Changing Faces - Part Eleven

Raven stared out the window, glaring so hard at the approaching carridge that her eyes began to hurt.

(She's coming back. I have no idea why. After all, she hasn't come to visit in three years. Why start now?)

Raven blinked once, allowing her eyelids to wipe away the dryness and the strain. Her hands were damp for some inexplicable reason; she felt jumpy and nervous and she didn't know why.

Like a replay all those years ago, the door swung open, and a young woman got out, her dress slightly wrinkled from her journey.

If it was possible, Annette had become even more beautiful over these years; the sweet, plump cuteness of childhood having given way to the sculpted, flawless beauty of young life. Her hair was longer, she was taller, and her mouth was pinched in a manner which would have been unattractive on anyone else.

Eloise strod out, her hand pressed agaisnt her now bountiful bosoum, her red cheeks shining.

"My darling Annette! How wonderful to see you!"

Annette smiled rather tightly, but clasped Eloise's hand warmly.

"And it is good to see you as well, dear Eloise! How is Mere?"

"Not too well, I'm afraid. She's been getting pale, and... well, you'll see. But I'm sure your presence will do wonders!"

Raven grimaced to herself, absentmindly coiling a strand of her own red hair about her finger. She turned from the window, striding back into the attic. Over the winter, she had spent even more time up here, going through boxes and seeing portraits and clothing of bygone times. The attic was like a refuge to her now, a sanctuary away from the perpetual gloom of her mother's home.

Raven ran her hands over a sleek desk of drawers, savoring the rich grain of the wood agaisnt her fingertips. She had found it last year, buried beneath old, broken furniture and boxes of useless clothes. It was in wonderful shape, and she had liberated it from oblivion, cleaning it up. She kept all of her most precious things in amongst it's drawers, hiding them away from the prying, ill-seeing eyes of Eloise and Mere.

Reaching down, Raven opened a drawer, and pulled out the ornate mirror she had found so long ago. She had kept it as a reminder of that day when beauty and hope and fear had intertwined.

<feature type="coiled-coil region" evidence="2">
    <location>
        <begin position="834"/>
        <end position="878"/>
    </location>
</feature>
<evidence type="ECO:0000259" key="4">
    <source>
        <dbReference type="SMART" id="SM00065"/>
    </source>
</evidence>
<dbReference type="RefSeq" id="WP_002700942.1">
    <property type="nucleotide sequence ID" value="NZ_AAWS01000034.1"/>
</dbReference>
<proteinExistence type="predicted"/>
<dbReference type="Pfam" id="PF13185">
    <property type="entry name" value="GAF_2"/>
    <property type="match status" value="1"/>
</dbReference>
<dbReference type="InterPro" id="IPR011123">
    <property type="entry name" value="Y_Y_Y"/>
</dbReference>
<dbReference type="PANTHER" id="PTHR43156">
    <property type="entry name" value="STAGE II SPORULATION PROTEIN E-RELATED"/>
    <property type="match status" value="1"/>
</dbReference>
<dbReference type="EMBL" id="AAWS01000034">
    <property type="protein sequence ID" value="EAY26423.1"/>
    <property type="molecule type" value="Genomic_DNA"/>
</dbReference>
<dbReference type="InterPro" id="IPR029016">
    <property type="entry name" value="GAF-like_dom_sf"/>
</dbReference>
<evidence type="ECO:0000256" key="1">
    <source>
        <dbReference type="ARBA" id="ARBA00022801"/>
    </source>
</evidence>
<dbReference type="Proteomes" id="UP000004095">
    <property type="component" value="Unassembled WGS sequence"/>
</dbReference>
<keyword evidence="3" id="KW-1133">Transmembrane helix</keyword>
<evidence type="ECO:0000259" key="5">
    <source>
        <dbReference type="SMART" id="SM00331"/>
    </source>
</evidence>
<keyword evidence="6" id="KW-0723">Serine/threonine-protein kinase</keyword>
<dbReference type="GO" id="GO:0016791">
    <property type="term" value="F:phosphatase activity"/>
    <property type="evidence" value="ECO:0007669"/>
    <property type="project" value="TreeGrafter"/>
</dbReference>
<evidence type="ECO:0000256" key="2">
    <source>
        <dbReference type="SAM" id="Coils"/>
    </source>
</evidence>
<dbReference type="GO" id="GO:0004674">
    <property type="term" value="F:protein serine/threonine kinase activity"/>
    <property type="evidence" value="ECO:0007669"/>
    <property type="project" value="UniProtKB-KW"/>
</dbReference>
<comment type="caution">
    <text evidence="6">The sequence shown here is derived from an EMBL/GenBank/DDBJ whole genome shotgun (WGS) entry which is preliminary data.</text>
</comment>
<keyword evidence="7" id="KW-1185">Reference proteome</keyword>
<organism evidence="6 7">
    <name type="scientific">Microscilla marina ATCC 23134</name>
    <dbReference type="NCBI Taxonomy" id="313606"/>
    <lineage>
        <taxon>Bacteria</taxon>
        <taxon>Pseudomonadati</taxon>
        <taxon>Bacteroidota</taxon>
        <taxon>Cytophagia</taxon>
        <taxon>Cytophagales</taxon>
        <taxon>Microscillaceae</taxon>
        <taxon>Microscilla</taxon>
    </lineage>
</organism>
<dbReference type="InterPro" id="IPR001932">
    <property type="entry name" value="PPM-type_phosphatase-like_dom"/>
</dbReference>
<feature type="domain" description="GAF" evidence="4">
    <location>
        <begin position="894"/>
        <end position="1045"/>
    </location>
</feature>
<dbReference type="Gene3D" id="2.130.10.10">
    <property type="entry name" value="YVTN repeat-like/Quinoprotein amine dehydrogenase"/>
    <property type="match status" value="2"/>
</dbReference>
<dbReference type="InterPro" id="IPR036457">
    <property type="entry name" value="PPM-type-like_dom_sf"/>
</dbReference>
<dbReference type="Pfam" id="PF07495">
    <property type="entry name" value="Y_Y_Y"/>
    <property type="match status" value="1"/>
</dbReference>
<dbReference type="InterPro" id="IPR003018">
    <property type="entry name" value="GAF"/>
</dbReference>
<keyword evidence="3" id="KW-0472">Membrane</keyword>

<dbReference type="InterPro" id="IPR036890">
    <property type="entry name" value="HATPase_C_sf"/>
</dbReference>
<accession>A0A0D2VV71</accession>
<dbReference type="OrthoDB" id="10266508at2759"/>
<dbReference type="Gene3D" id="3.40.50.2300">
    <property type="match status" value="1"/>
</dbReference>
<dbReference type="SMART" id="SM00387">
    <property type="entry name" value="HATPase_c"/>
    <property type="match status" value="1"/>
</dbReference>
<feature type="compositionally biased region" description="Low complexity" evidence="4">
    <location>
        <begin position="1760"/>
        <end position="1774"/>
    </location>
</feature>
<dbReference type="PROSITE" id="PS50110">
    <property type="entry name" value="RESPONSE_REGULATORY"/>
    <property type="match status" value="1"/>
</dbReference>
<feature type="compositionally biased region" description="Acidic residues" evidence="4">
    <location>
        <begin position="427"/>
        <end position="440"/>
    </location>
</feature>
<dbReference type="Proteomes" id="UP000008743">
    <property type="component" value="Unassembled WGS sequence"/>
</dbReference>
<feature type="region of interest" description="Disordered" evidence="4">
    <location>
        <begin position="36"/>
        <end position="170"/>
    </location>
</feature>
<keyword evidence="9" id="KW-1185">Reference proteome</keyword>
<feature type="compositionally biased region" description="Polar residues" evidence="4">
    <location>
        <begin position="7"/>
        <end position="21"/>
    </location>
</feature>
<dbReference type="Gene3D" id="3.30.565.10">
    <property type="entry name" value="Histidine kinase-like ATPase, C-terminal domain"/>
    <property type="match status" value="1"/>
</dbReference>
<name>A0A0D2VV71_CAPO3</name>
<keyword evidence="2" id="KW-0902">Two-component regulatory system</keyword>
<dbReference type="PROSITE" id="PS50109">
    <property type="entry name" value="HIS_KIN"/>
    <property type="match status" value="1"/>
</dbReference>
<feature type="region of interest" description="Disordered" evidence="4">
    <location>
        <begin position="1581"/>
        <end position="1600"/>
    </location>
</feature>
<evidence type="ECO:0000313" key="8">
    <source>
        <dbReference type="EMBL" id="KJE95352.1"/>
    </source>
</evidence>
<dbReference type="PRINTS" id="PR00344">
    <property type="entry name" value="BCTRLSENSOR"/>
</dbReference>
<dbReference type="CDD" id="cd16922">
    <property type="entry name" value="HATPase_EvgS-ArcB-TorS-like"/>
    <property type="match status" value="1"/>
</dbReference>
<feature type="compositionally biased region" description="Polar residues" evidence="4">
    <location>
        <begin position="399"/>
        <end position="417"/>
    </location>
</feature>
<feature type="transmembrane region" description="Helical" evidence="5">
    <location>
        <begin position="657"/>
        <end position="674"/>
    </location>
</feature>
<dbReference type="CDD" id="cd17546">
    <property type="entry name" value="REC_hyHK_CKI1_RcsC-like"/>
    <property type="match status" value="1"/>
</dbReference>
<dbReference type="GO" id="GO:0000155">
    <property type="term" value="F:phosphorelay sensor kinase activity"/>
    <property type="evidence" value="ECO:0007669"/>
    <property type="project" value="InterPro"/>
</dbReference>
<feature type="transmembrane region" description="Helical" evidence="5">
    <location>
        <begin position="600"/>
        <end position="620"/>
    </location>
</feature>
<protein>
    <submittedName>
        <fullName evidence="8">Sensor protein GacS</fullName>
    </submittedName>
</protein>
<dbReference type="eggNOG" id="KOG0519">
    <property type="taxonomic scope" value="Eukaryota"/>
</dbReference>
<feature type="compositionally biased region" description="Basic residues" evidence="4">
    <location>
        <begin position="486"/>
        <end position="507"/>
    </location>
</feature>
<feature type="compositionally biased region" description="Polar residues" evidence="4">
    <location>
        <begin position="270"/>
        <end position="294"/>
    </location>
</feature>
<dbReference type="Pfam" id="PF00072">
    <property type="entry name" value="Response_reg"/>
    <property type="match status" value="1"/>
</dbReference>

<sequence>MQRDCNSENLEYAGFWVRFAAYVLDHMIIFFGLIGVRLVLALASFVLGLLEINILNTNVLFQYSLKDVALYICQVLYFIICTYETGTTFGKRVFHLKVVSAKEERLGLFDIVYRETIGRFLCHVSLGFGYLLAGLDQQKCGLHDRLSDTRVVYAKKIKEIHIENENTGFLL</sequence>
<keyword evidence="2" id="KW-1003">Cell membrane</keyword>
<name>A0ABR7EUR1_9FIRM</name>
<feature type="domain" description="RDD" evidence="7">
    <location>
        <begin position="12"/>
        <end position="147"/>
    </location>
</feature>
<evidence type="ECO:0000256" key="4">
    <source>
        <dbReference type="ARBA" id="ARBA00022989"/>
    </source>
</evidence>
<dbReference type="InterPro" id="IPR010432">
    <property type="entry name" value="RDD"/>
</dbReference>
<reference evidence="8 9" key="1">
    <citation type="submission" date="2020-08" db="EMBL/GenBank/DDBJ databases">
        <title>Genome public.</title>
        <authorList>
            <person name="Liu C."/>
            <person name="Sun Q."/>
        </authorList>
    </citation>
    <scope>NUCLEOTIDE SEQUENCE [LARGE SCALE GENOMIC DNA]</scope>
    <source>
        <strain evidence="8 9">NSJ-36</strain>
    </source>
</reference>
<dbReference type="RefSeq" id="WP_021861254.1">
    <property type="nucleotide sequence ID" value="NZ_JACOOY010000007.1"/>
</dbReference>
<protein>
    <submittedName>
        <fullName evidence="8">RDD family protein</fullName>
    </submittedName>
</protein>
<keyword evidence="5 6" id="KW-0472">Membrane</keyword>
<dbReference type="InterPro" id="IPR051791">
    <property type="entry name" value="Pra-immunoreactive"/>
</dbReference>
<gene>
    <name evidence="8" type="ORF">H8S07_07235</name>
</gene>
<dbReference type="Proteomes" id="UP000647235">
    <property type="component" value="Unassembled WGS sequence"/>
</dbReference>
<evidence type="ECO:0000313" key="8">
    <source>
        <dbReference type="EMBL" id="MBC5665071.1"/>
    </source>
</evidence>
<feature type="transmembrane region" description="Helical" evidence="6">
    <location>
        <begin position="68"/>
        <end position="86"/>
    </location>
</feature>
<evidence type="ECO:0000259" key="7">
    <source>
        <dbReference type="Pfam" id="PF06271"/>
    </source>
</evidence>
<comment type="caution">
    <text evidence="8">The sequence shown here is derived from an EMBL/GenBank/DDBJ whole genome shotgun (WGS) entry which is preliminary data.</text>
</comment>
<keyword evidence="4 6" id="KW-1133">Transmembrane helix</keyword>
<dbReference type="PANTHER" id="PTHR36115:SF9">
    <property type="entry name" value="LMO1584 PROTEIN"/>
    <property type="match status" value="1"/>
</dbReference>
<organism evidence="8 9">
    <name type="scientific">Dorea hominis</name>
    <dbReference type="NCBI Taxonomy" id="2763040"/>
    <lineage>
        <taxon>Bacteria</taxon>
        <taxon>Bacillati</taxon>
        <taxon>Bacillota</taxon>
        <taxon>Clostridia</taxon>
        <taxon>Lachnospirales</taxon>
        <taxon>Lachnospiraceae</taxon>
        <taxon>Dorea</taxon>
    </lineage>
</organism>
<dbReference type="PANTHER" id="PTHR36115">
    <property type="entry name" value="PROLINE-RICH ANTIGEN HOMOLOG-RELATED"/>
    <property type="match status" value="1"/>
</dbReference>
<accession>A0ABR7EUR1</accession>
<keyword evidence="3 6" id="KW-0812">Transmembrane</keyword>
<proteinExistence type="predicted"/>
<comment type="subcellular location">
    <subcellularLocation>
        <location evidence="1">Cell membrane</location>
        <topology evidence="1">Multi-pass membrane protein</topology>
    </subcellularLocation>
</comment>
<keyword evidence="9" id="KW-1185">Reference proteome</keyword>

Holding it aloft, she noted with some pride the growth her body had accomplished. Over the last couple of years, she had developed curves and quite a figure; comparing herself to the classically beautiful womenfolk of her family portraits, she had seen little different, aside from their skin, hair, and eyes.

Eloise often tsk-tsked, trying to cover her up more, telling her it wasn't ladylike to run around like she looked now.

Raven flipped her hair over her shoulder, snorting slightly at Eloise's ideals. As of last month, she was fourteen, which was plenty old enough to make her own decisions!

(Not as if their is anyone around here to see me) she thought glumly, placing the mirror back into it's hiding place, (except for Annette - and she never looks at me!)

Hearing voices downstairs, Raven's curiosity was stirred, and she ventured out of the attic.

Annette bustled down the hall, Eloise on her heels, intent on seeing her mother. It wasn't like she had been avoiding her mother, Annette rationalized, it was just that she had been busy, so she didn't see her as much as she would please.

Mere lay curled in a big, overstuffed chair, gazing at the fire.

A poker dangled from one hand, still warm from being used to stir coals a time ago, and there was almost a calm expression upon Colette's face.

"Mere!" her elder daughter purred, darting forward, "How good to see you! Why did you not come out to greet me?"

Colette smiled, and Eloise noticed with some relief that her cheeks were a warm pink, and her eyes were no longer so dull.

"I'm sorry, dear - I'm just not in the best of health anymore, I fear."

Annette grinned, and kissed her cheek.

"Are you ill? Or just tired? Eloise, you shouldn't allow her to work too hard!"

Colette laughed a bit. "No - I'm just under the weather - don't worry Annette, I'll be better soon."

Annette felt better. Colette looked so - weak and delicate. She recalled when she was growing up, Colette had always seemed so small, yet firey, bustling about like a little bird. Now her mother was quiet and seemed smaller somehow, as if her spirit had died.

"Well now Miss", Eloise piped up, picking up Annette's luggage, "How about I take your things upstairs, hmmm? You must be famished after that long journey - I'll make ye some dinner."

Annette kissed her mother goodbye, then followed Eloise upstairs. It amazed her - after all these years, Eloise looked exactly the same, save for her graying hair and plumper frame. She would know the woman anywhere, in any city, anywhere in the world. While her mother, who ahd turned more than a few heads in her youth, looked like a stranger to her, her daughter.

Raven crouched next to the stairs, unnoticed by the nurse and the lovely young woman. She was suddenly shy; she knew she should just march right up to Annette and welcome her, but - she didn't want to.

But it wasn't that she was scared or anything! Not at all, Raven told herself sternly, it's not like I'm intimdated by her, she's just - I don't want to.

Listening to Eloise and Annette jabber on, Raven began wishing she had just stayed in the attic.

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